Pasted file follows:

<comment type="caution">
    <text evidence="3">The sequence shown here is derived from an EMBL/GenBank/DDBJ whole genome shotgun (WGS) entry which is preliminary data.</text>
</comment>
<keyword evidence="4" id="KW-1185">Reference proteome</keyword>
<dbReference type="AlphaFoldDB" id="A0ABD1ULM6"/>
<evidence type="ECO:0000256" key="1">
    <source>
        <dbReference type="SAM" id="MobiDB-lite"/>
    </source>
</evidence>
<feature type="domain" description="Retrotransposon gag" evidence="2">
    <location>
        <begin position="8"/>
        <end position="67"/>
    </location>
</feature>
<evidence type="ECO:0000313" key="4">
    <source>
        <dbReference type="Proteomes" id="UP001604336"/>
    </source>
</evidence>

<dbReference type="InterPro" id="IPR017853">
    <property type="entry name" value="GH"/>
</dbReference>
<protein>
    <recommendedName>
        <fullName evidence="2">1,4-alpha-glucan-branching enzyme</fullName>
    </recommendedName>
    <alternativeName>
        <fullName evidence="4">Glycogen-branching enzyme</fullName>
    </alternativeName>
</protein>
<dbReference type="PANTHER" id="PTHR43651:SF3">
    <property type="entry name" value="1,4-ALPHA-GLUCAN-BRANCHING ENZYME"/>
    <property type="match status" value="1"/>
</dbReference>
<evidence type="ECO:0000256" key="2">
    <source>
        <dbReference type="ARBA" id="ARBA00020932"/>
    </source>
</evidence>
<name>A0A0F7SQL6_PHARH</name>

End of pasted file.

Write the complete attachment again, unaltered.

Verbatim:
<comment type="caution">
    <text evidence="3">The sequence shown here is derived from an EMBL/GenBank/DDBJ whole genome shotgun (WGS) entry which is preliminary data.</text>
</comment>
<keyword evidence="4" id="KW-1185">Reference proteome</keyword>
<dbReference type="AlphaFoldDB" id="A0ABD1ULM6"/>
<evidence type="ECO:0000256" key="1">
    <source>
        <dbReference type="SAM" id="MobiDB-lite"/>
    </source>
</evidence>
<feature type="domain" description="Retrotransposon gag" evidence="2">
    <location>
        <begin position="8"/>
        <end position="67"/>
    </location>
</feature>
<evidence type="ECO:0000313" key="4">
    <source>
        <dbReference type="Proteomes" id="UP001604336"/>
    </source>
</evidence>

<dbReference type="InterPro" id="IPR017853">
    <property type="entry name" value="GH"/>
</dbReference>
<protein>
    <recommendedName>
        <fullName evidence="2">1,4-alpha-glucan-branching enzyme</fullName>
    </recommendedName>
    <alternativeName>
        <fullName evidence="4">Glycogen-branching enzyme</fullName>
    </alternativeName>
</protein>
<dbReference type="PANTHER" id="PTHR43651:SF3">
    <property type="entry name" value="1,4-ALPHA-GLUCAN-BRANCHING ENZYME"/>
    <property type="match status" value="1"/>
</dbReference>
<evidence type="ECO:0000256" key="2">
    <source>
        <dbReference type="ARBA" id="ARBA00020932"/>
    </source>
</evidence>
<name>A0A0F7SQL6_PHARH</name>